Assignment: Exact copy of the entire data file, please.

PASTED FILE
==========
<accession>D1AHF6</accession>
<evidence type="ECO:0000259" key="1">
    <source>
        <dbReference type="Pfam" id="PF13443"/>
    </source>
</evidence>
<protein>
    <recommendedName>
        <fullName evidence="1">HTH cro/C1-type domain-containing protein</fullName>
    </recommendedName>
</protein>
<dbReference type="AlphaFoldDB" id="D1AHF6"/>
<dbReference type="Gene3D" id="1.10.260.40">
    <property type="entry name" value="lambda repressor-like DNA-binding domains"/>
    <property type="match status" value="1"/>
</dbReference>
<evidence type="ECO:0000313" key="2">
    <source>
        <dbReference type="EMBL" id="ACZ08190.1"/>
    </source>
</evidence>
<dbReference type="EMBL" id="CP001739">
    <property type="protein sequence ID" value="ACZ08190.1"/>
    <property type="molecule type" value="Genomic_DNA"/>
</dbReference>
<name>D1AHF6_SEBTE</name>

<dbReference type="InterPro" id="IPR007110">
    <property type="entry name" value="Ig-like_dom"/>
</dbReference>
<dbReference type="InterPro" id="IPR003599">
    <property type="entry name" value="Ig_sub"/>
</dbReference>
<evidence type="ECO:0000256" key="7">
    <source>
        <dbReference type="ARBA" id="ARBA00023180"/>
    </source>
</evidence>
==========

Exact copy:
<accession>D1AHF6</accession>
<evidence type="ECO:0000259" key="1">
    <source>
        <dbReference type="Pfam" id="PF13443"/>
    </source>
</evidence>
<protein>
    <recommendedName>
        <fullName evidence="1">HTH cro/C1-type domain-containing protein</fullName>
    </recommendedName>
</protein>
<dbReference type="AlphaFoldDB" id="D1AHF6"/>
<dbReference type="Gene3D" id="1.10.260.40">
    <property type="entry name" value="lambda repressor-like DNA-binding domains"/>
    <property type="match status" value="1"/>
</dbReference>
<evidence type="ECO:0000313" key="2">
    <source>
        <dbReference type="EMBL" id="ACZ08190.1"/>
    </source>
</evidence>
<dbReference type="EMBL" id="CP001739">
    <property type="protein sequence ID" value="ACZ08190.1"/>
    <property type="molecule type" value="Genomic_DNA"/>
</dbReference>
<name>D1AHF6_SEBTE</name>

<dbReference type="InterPro" id="IPR007110">
    <property type="entry name" value="Ig-like_dom"/>
</dbReference>
<dbReference type="InterPro" id="IPR003599">
    <property type="entry name" value="Ig_sub"/>
</dbReference>
<evidence type="ECO:0000256" key="7">
    <source>
        <dbReference type="ARBA" id="ARBA00023180"/>
    </source>
</evidence>